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Peace Plan Linguistics

The “Saudi peace plan” is back again. Officially known as the “Arab Peace Initiative,” and first formulated at an Arab summit in Beirut in 2002, it is now being aggressively pushed by the Palestinian Authority, with the support of other Arab states. Last month, the P.A. published full-page ads in Israel’s daily Hebrew newspapers, colorfully bordered by 57 flags and promising that “57 Arab and Muslim countries will establish diplomatic ties and normal relations” with Israel if it accepts and implements the Beirut initiative.

Sounds (for those of you old enough to remember) like Heinz’s 57 varieties! Should Israel respond positively? As usual, the Jewish state is split. Its political left regards the Saudi initiative as a serious offer and urges Israel to accept it as a “basis” for negotiations. Its political right calls it an Arab trap from which Israel must steer clear at all costs.

In particular, the right stresses two points. One is that among the clauses the initiative “calls upon Israel to affirm” is “full Israeli withdrawal from all the Arab territories occupied since June 1967”; this, it is argued, would mean agreeing to evacuate not only every last settlement, but also all the Jewish neighborhoods built in formerly Jordanian Jerusalem. The other point is that the Saudi plan mandates “a just solution to the Palestinian Refugee problem to be agreed upon in accordance with UN General Assembly Resolution 194.” Resolution 194, which was passed in 1948, states that “the refugees wishing to return to their homes and live at peace with their neighbors should be permitted to do so at the earliest practicable date,” and so the plan could force Israel to admit hundreds of thousands or even millions of Palestinians now living in Jordan, Lebanon, Syria and elsewhere.

Not at all, the left argues back. In the first place, although the Arab Peace Initiative calls for a total Israeli withdrawal to the pre-1967 lines, it says nothing about evacuating* Jewish* settlements; clearly, this opens the door to the possibility of Jews continuing to live in these settlements under the jurisdiction of a Palestinian state, just as Arabs live in Israel. And second, the right ignores the crucial words “to be agreed upon” in the clause referring to Resolution 194. This means that Israel would not have to admit a single Palestinian that it did not consent to admit — which could be no Palestinians at all, if it so desired.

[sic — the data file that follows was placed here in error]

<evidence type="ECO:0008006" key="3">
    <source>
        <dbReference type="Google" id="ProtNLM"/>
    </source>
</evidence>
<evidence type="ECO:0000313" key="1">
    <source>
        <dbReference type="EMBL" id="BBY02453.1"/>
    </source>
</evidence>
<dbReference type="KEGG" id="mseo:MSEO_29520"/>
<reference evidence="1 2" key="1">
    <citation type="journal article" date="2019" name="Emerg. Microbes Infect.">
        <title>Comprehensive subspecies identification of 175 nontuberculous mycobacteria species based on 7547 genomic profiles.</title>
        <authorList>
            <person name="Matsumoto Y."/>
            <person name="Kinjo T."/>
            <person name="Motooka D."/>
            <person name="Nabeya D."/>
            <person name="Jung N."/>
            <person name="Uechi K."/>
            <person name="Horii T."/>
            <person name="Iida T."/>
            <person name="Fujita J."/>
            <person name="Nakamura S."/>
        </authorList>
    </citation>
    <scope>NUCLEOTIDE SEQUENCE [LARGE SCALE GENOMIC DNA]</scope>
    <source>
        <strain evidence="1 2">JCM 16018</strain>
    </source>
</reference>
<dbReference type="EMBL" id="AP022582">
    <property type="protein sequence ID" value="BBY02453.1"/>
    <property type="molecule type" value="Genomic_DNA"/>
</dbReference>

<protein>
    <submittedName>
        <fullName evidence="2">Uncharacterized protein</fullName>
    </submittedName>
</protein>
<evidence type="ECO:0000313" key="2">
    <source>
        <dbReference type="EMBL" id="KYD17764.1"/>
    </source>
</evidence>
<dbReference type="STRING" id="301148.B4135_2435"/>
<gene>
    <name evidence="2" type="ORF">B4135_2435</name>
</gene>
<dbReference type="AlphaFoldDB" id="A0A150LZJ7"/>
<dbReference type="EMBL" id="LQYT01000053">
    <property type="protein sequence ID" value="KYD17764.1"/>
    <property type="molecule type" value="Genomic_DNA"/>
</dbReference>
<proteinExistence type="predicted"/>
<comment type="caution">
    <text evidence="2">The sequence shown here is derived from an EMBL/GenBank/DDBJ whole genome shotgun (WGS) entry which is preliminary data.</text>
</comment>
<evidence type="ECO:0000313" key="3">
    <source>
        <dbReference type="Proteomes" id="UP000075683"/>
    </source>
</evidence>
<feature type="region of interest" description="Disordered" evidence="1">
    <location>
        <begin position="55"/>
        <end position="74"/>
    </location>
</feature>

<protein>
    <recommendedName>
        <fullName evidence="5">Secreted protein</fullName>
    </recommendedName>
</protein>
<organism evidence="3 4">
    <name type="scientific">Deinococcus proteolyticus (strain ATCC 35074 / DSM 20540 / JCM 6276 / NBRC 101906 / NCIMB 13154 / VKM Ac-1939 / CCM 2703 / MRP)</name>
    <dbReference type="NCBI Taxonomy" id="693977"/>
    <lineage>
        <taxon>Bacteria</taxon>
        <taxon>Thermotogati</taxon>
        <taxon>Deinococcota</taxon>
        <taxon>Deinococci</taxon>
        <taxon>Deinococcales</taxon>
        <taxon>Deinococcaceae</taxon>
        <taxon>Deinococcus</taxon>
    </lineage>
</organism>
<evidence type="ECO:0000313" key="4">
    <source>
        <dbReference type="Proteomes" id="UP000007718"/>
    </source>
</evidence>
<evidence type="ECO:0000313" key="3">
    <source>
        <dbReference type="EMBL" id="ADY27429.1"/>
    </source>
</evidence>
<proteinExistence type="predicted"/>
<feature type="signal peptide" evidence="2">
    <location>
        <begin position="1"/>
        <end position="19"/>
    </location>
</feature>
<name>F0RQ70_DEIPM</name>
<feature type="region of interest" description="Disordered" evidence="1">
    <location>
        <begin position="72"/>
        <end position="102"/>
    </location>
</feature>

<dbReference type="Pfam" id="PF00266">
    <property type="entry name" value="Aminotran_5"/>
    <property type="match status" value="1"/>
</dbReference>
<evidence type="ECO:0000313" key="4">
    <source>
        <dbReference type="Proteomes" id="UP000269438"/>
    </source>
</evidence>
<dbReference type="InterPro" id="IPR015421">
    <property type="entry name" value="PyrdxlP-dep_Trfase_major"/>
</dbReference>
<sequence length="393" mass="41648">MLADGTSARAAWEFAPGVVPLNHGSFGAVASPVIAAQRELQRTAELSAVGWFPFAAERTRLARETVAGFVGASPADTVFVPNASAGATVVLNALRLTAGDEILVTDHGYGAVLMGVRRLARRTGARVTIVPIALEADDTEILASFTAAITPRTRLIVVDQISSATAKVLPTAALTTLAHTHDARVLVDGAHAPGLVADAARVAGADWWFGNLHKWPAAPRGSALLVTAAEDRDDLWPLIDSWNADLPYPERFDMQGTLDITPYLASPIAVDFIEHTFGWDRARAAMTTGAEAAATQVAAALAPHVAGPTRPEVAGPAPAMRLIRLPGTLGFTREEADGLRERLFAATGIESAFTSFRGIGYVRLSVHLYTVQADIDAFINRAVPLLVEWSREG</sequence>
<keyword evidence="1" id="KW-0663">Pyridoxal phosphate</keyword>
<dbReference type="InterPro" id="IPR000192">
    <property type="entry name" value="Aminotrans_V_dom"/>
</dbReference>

Linguistically, which side is right?

Both are. The right is correct in saying that the word “full” in “full withdrawal” can signify only “total”: No room is left by it for an Israeli offer to withdraw from “most” or even “nearly all” of the territories. The left, on the other hand, is justified in pointing out that the initiative’s silence on the fate of the settlements does not necessarily preclude their inhabitants remaining in them, as it is in contending that Israel’s agreement would be required for any refugees to be admitted to its sovereign territory.

Is the right, then, wrong about the Arab Peace Initiative being a trap?

I think not. Even if you are in favor of a withdrawal to the 1967 lines, it could easily become a trap if accepted unreservedly.

Let’s think about it for a minute. Suppose Israel, as called upon to do by the initiative, “affirms” all the points in it, thus accepting the principle of total withdrawal. And suppose that, in the course of further negotiations, the P.A. and its Arab backers insist that all the settlers must leave Palestinian territory and large numbers of Palestinian refugees must be admitted to Israel. Although Israel would then have the right to reject these interpretations, in which case negotiations might stall and lead nowhere, in the meantime it would have bound itself to the principle of total withdrawal, from which there could be no future retreat. Thus it would end up having made an enormous concession without having received anything of value in return.

Can this trap be sidestepped if Israel responds to the initiative not by “affirming” it, but by accepting it as a “basis” for negotiations? Well, let’s look at the dictionary. The one I use regularly defines “basis” as either a “foundation,” a “starting point,” a “way of proceeding” or a “main component.” The last of these definitions might give Israel some wiggle room to claim that it had not committed itself to the Arab Peace Initiative’s every clause; the first three would give it less. Accepting the initiative as a “basis” for negotiations might then lead to lengthy negotiations over what “basis” means.

In a language columnist’s utterly insignificant opinion, it would be better to avoid such complications in advance. This isn’t to say that the Saudi plan need be turned down out of hand. Israel could respond to it by declaring: “The Arab Peace Initiative contains some positive points that we accept and others that we find problematic or in need of clarification. We will be glad to sit down with the other side to discuss all this.” But the initiative should not be accepted as a “basis” for anything. Whether one is left, right or center, that would only be asking for trouble.

Questions for Philologos can be sent to [email protected].

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